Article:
I can't help feeling sorry for Lord Black of Crossharbour. Not only is the Canadian press baron the only peer to take his name from a stop on the Docklands Light Railway (I look forward to Lord Smith of Mudchute or Baroness Brown of Pudding Mill Lane), but also, faced by pressure from impertinent shareholders, he has had to agree to a rather draconian pay cut.
From now on the maximum salary he is able to receive from his media group, Hollinger, is $6m (£3.7m) a year.
It will hardly keep him in antiquarian books and fine wine.
The fact is the company, which owns our rival newspaper The Sunday Telegraph among its media assets, has had some little difficulty paying cash it promised to one of its myriad classes of shareholders. Also, Lord Black and his fellow managers have just received $73.7m for agreeing not to compete with newspapers the group has sold in recent years (something that so agitated one shareholder, it is threatening to sue Hollinger). Given these sort of corporate governance issues, it is little surprise that Jean-Pierre Garnier, GlaxoSmithKline chief executive, chose to expound on the justification for his multi-million pound golden parachute in a Telegraph title.
J-P Garnier's interview, which included the memorable line "I'm not Mother Teresa", came a few hours after shareholders voted down his new remuneration deal. It was calculated by some people who should have known better as being worth £22m if J-P lost his job. But this included some stuff he has already been awarded, and could be as little as £5m. Still, most of us (bar perhaps Lord Black) might struggle by if we were sacked and given a pay-off of that order.
The Glaxo revolt was a Rubicon waiting to be crossed by shareholders. They have been agitating to keep a lid on excessive pay-offs for some time. (At this point I have to correct a lot of what you might have read this week. This is not a "fat cat" row. Shareholders are happy for executives to get big money for doing well - no one is complaining about the £2.75m bonus being paid to Stanley Fink, chief executive of the outperforming Man Group.) Glaxo, being a British company run out of Philadelphia along American lines, was bound to be in the firing line.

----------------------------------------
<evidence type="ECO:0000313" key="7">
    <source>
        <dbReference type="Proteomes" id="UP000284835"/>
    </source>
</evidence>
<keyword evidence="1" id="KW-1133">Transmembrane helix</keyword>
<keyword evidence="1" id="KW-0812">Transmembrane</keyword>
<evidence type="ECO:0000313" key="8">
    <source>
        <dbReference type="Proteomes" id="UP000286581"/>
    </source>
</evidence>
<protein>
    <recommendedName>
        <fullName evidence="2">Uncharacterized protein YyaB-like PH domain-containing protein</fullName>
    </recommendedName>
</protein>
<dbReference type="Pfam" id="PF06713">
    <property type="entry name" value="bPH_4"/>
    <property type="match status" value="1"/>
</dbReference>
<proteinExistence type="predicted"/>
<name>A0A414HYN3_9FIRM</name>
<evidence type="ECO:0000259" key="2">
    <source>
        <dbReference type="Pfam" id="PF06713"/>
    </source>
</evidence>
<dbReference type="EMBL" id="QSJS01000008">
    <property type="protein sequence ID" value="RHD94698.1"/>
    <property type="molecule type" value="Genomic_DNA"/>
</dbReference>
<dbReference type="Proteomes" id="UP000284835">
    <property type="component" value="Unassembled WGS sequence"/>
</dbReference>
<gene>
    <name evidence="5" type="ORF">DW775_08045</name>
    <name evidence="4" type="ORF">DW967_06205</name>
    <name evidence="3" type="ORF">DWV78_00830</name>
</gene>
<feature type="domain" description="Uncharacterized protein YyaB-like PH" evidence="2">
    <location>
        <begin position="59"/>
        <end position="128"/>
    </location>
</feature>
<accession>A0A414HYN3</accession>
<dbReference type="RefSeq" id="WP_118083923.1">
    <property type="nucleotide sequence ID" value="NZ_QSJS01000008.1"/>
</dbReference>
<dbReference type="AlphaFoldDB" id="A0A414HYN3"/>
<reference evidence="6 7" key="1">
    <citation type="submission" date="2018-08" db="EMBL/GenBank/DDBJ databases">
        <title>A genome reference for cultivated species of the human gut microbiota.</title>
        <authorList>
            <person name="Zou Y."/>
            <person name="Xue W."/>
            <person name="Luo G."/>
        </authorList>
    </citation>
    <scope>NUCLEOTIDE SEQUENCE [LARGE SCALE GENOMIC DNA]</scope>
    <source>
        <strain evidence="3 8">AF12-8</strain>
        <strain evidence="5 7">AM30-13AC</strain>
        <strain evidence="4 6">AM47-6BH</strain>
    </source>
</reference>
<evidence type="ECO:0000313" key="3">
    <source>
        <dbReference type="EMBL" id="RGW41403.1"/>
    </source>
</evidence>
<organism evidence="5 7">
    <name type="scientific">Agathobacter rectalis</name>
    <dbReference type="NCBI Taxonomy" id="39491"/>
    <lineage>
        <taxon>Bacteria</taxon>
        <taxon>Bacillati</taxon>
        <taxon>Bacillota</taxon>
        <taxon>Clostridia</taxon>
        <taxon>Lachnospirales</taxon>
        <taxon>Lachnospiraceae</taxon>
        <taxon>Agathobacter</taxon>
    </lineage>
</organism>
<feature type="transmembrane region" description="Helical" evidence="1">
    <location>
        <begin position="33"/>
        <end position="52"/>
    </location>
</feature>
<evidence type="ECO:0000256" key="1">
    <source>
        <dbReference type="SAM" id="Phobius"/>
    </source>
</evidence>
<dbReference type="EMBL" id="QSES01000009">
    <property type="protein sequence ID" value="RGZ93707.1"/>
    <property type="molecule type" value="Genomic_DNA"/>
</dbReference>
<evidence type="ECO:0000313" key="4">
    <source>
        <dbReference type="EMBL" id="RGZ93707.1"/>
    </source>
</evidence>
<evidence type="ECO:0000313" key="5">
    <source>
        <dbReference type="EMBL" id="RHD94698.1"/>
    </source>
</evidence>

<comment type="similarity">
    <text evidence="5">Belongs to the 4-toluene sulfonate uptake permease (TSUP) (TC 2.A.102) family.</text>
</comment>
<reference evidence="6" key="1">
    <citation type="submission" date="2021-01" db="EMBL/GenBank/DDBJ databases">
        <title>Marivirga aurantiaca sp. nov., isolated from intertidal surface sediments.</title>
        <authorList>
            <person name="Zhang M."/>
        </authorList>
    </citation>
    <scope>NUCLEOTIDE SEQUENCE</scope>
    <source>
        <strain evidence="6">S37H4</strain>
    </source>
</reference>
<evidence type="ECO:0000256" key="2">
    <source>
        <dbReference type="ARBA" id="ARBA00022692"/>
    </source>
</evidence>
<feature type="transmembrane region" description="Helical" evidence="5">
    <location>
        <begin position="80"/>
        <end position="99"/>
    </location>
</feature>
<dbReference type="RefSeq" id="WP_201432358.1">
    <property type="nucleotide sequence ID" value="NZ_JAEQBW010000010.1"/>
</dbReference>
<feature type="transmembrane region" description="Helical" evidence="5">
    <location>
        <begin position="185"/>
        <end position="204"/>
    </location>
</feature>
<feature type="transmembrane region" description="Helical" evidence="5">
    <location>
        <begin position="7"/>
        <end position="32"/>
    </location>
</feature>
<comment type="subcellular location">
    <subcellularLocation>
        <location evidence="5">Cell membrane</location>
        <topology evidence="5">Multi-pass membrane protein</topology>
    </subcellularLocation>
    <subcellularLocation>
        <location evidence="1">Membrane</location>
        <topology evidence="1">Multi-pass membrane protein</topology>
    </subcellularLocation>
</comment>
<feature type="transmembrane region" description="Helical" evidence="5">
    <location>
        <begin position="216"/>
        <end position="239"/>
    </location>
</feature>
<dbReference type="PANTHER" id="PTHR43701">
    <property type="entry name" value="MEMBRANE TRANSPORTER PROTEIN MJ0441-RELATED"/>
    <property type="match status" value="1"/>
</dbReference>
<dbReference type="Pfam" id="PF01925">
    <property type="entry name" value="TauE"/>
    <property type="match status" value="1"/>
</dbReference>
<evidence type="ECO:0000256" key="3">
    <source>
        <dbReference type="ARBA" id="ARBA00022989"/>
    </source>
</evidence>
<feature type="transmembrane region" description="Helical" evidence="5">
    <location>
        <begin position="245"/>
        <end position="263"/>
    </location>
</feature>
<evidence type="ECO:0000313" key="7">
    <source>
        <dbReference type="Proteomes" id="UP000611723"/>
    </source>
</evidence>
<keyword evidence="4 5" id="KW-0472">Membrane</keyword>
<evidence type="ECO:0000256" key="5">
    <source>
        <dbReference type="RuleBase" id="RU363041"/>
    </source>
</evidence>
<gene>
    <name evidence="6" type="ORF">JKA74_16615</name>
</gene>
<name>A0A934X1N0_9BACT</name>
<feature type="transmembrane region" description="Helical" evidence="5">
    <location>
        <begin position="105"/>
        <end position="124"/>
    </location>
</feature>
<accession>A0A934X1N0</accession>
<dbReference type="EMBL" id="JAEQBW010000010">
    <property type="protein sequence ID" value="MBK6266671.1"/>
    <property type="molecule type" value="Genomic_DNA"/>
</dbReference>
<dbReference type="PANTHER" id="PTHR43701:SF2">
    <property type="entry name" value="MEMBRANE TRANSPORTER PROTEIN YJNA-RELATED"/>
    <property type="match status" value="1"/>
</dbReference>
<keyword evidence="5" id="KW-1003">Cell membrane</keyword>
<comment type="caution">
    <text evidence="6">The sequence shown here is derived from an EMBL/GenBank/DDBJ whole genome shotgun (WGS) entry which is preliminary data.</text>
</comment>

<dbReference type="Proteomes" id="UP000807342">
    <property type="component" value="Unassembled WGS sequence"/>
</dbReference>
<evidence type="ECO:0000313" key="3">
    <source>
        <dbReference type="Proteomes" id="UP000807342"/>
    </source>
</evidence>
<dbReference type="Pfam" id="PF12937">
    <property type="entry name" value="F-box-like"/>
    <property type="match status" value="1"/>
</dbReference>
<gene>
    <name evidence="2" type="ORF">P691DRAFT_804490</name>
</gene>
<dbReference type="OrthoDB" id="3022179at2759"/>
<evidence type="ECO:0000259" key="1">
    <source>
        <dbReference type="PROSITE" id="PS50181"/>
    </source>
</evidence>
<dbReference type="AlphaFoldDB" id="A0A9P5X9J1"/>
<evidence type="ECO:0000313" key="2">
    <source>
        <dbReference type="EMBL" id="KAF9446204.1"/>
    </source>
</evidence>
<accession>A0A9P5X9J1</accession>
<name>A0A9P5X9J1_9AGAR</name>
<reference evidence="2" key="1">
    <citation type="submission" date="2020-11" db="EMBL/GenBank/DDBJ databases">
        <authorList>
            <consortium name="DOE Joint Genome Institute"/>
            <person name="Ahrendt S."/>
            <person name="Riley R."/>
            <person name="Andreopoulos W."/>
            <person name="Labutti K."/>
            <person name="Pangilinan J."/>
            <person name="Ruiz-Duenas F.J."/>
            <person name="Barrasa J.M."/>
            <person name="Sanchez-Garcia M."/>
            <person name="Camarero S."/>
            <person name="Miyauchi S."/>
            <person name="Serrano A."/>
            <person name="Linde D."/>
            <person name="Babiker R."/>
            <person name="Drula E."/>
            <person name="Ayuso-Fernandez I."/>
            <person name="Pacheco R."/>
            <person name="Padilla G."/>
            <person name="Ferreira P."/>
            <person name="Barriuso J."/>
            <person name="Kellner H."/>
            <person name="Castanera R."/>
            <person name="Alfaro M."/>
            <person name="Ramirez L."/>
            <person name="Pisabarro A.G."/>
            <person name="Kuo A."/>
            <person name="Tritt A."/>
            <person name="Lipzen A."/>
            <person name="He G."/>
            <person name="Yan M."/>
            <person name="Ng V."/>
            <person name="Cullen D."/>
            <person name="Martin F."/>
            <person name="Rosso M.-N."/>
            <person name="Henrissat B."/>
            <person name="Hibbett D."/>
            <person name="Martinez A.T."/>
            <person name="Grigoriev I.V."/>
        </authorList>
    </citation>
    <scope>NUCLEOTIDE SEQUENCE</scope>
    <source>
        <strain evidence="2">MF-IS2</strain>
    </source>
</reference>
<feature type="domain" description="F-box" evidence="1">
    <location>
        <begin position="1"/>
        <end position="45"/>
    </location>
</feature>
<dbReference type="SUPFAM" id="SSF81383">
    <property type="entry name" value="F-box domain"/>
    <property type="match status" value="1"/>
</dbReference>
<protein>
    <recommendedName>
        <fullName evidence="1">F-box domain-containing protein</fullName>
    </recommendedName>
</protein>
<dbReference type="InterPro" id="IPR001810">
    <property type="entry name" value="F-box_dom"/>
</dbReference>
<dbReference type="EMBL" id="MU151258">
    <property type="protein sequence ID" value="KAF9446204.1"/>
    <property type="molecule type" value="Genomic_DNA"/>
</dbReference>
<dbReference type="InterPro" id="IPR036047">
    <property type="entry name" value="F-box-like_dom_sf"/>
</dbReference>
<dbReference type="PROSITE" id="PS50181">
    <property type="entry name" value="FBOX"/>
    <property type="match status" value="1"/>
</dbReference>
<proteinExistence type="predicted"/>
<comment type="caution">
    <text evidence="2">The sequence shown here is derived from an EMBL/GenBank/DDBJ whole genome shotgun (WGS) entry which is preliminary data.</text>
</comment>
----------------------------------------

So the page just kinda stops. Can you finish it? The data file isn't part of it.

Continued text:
J-P Garnier was the focus of this furore, but I feel chairman Sir Christopher Hogg, should have done more to avert the crisis before it happened.
The argument of investors is simple. If you fail, you should not get massive rewards. So no contracts of more than a year. No "change of control" clauses that accelerate payments. No early vesting of share options or long-term incentive schemes if the company is taken over or the executive is kicked out. No "payment for failure". And it's not even a new argument. Shareholders have been moaning about this for nearly a decade. Only now, armed with more disclosure by companies about executive pay, are they ready to vote the deals down.
So why are directors continuing to load their pay deals with this sort of jiggery- pokery? The answer is fear. They fear that the pressures of running a public company are such that they face being fired at any time. And often for reasons they don't see as valid. And they could have a point. The average "job life expectancy" of a chief executive of a British public company has come down from more than five years a decade ago, to 4.4 years in the late-1990s and just 3.9 years now.
So can you blame these non-Mother Teresas for wanting to feather their nests while they have a chance?
It is up to shareholders (many of whom enjoy six or seven figures salaries) and the company's non-executive directors to resist this. And they need to do this for the good of the companies and the integrity of the executives.
J-P Garnier is not a bad man. He is trying to change the rather aggressive nature of Glaxo, which had shown itself in the row about cheap Aids treatments in developing countries. He recently made a fascinating speech about the social responsibility of large corporations.
Is anyone taking any notice? No. To the man on the Clapham Omnibus, to leader writers of newspapers, and to the investing public, J-P Garnier is a fat cat who, when offered a particularly tempting bowl of cream, said "I'd like that please". Should he have refused the cream? That's the wrong question. He should never have been offered it in the first place.Reuse content